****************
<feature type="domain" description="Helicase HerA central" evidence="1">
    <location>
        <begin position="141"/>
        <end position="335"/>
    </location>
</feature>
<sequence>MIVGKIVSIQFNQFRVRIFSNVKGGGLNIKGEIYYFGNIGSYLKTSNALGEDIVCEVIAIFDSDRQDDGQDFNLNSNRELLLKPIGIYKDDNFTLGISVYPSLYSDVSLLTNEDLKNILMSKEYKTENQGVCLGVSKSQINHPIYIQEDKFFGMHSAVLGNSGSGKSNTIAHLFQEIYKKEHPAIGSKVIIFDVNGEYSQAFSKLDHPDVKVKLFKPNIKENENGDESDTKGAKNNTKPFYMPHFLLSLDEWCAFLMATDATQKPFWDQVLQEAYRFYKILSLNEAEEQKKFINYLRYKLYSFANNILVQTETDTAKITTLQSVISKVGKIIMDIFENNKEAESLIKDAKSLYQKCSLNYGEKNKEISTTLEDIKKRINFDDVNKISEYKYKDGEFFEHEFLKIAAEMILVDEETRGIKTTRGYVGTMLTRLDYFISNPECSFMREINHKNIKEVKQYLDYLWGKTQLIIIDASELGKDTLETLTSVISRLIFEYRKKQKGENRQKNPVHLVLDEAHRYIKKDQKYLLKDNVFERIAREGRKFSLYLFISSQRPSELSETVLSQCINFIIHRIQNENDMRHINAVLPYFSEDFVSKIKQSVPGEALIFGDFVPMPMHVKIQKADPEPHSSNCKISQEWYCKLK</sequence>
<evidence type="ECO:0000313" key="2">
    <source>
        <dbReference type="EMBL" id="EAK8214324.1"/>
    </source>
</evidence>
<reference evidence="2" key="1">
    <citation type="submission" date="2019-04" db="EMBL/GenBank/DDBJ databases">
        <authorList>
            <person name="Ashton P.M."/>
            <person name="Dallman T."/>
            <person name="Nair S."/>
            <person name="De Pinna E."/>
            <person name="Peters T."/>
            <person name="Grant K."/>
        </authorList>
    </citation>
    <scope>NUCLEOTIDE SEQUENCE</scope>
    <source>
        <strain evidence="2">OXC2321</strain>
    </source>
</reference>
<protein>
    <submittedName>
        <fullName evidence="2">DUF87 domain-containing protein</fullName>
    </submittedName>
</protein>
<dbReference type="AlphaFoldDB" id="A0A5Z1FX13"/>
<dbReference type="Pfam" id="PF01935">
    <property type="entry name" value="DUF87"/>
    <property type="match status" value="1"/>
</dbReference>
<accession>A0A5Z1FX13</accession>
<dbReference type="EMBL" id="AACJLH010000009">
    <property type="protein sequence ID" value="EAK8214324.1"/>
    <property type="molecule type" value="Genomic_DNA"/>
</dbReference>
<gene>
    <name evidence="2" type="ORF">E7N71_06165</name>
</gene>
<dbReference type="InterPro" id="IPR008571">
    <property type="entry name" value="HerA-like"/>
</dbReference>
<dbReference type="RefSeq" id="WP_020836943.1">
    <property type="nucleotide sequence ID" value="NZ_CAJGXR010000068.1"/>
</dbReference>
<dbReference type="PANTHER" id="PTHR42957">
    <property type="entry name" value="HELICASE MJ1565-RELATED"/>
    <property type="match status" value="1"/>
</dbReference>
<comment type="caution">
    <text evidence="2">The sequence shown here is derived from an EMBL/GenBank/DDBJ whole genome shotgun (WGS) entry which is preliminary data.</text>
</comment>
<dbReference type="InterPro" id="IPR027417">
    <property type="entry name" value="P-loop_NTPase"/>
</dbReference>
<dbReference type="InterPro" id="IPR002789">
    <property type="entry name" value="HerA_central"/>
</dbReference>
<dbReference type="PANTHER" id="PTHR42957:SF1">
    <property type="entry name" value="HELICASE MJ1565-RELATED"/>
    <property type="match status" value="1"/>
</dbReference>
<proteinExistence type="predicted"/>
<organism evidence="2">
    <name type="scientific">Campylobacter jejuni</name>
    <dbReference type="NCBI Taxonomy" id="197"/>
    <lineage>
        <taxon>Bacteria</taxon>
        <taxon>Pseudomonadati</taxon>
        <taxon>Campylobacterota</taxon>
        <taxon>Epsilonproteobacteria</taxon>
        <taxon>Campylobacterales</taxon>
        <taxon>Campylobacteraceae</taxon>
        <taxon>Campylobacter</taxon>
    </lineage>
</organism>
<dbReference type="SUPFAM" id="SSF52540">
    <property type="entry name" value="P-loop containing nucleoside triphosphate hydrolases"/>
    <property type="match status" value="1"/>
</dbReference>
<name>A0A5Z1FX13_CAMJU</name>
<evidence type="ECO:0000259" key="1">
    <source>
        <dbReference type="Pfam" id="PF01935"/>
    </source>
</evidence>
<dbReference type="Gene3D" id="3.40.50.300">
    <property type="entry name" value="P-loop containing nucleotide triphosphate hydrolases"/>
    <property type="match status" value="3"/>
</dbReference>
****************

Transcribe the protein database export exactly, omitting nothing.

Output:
<feature type="domain" description="Helicase HerA central" evidence="1">
    <location>
        <begin position="141"/>
        <end position="335"/>
    </location>
</feature>
<sequence>MIVGKIVSIQFNQFRVRIFSNVKGGGLNIKGEIYYFGNIGSYLKTSNALGEDIVCEVIAIFDSDRQDDGQDFNLNSNRELLLKPIGIYKDDNFTLGISVYPSLYSDVSLLTNEDLKNILMSKEYKTENQGVCLGVSKSQINHPIYIQEDKFFGMHSAVLGNSGSGKSNTIAHLFQEIYKKEHPAIGSKVIIFDVNGEYSQAFSKLDHPDVKVKLFKPNIKENENGDESDTKGAKNNTKPFYMPHFLLSLDEWCAFLMATDATQKPFWDQVLQEAYRFYKILSLNEAEEQKKFINYLRYKLYSFANNILVQTETDTAKITTLQSVISKVGKIIMDIFENNKEAESLIKDAKSLYQKCSLNYGEKNKEISTTLEDIKKRINFDDVNKISEYKYKDGEFFEHEFLKIAAEMILVDEETRGIKTTRGYVGTMLTRLDYFISNPECSFMREINHKNIKEVKQYLDYLWGKTQLIIIDASELGKDTLETLTSVISRLIFEYRKKQKGENRQKNPVHLVLDEAHRYIKKDQKYLLKDNVFERIAREGRKFSLYLFISSQRPSELSETVLSQCINFIIHRIQNENDMRHINAVLPYFSEDFVSKIKQSVPGEALIFGDFVPMPMHVKIQKADPEPHSSNCKISQEWYCKLK</sequence>
<evidence type="ECO:0000313" key="2">
    <source>
        <dbReference type="EMBL" id="EAK8214324.1"/>
    </source>
</evidence>
<reference evidence="2" key="1">
    <citation type="submission" date="2019-04" db="EMBL/GenBank/DDBJ databases">
        <authorList>
            <person name="Ashton P.M."/>
            <person name="Dallman T."/>
            <person name="Nair S."/>
            <person name="De Pinna E."/>
            <person name="Peters T."/>
            <person name="Grant K."/>
        </authorList>
    </citation>
    <scope>NUCLEOTIDE SEQUENCE</scope>
    <source>
        <strain evidence="2">OXC2321</strain>
    </source>
</reference>
<protein>
    <submittedName>
        <fullName evidence="2">DUF87 domain-containing protein</fullName>
    </submittedName>
</protein>
<dbReference type="AlphaFoldDB" id="A0A5Z1FX13"/>
<dbReference type="Pfam" id="PF01935">
    <property type="entry name" value="DUF87"/>
    <property type="match status" value="1"/>
</dbReference>
<accession>A0A5Z1FX13</accession>
<dbReference type="EMBL" id="AACJLH010000009">
    <property type="protein sequence ID" value="EAK8214324.1"/>
    <property type="molecule type" value="Genomic_DNA"/>
</dbReference>
<gene>
    <name evidence="2" type="ORF">E7N71_06165</name>
</gene>
<dbReference type="InterPro" id="IPR008571">
    <property type="entry name" value="HerA-like"/>
</dbReference>
<dbReference type="RefSeq" id="WP_020836943.1">
    <property type="nucleotide sequence ID" value="NZ_CAJGXR010000068.1"/>
</dbReference>
<dbReference type="PANTHER" id="PTHR42957">
    <property type="entry name" value="HELICASE MJ1565-RELATED"/>
    <property type="match status" value="1"/>
</dbReference>
<comment type="caution">
    <text evidence="2">The sequence shown here is derived from an EMBL/GenBank/DDBJ whole genome shotgun (WGS) entry which is preliminary data.</text>
</comment>
<dbReference type="InterPro" id="IPR027417">
    <property type="entry name" value="P-loop_NTPase"/>
</dbReference>
<dbReference type="InterPro" id="IPR002789">
    <property type="entry name" value="HerA_central"/>
</dbReference>
<dbReference type="PANTHER" id="PTHR42957:SF1">
    <property type="entry name" value="HELICASE MJ1565-RELATED"/>
    <property type="match status" value="1"/>
</dbReference>
<proteinExistence type="predicted"/>
<organism evidence="2">
    <name type="scientific">Campylobacter jejuni</name>
    <dbReference type="NCBI Taxonomy" id="197"/>
    <lineage>
        <taxon>Bacteria</taxon>
        <taxon>Pseudomonadati</taxon>
        <taxon>Campylobacterota</taxon>
        <taxon>Epsilonproteobacteria</taxon>
        <taxon>Campylobacterales</taxon>
        <taxon>Campylobacteraceae</taxon>
        <taxon>Campylobacter</taxon>
    </lineage>
</organism>
<dbReference type="SUPFAM" id="SSF52540">
    <property type="entry name" value="P-loop containing nucleoside triphosphate hydrolases"/>
    <property type="match status" value="1"/>
</dbReference>
<name>A0A5Z1FX13_CAMJU</name>
<evidence type="ECO:0000259" key="1">
    <source>
        <dbReference type="Pfam" id="PF01935"/>
    </source>
</evidence>
<dbReference type="Gene3D" id="3.40.50.300">
    <property type="entry name" value="P-loop containing nucleotide triphosphate hydrolases"/>
    <property type="match status" value="3"/>
</dbReference>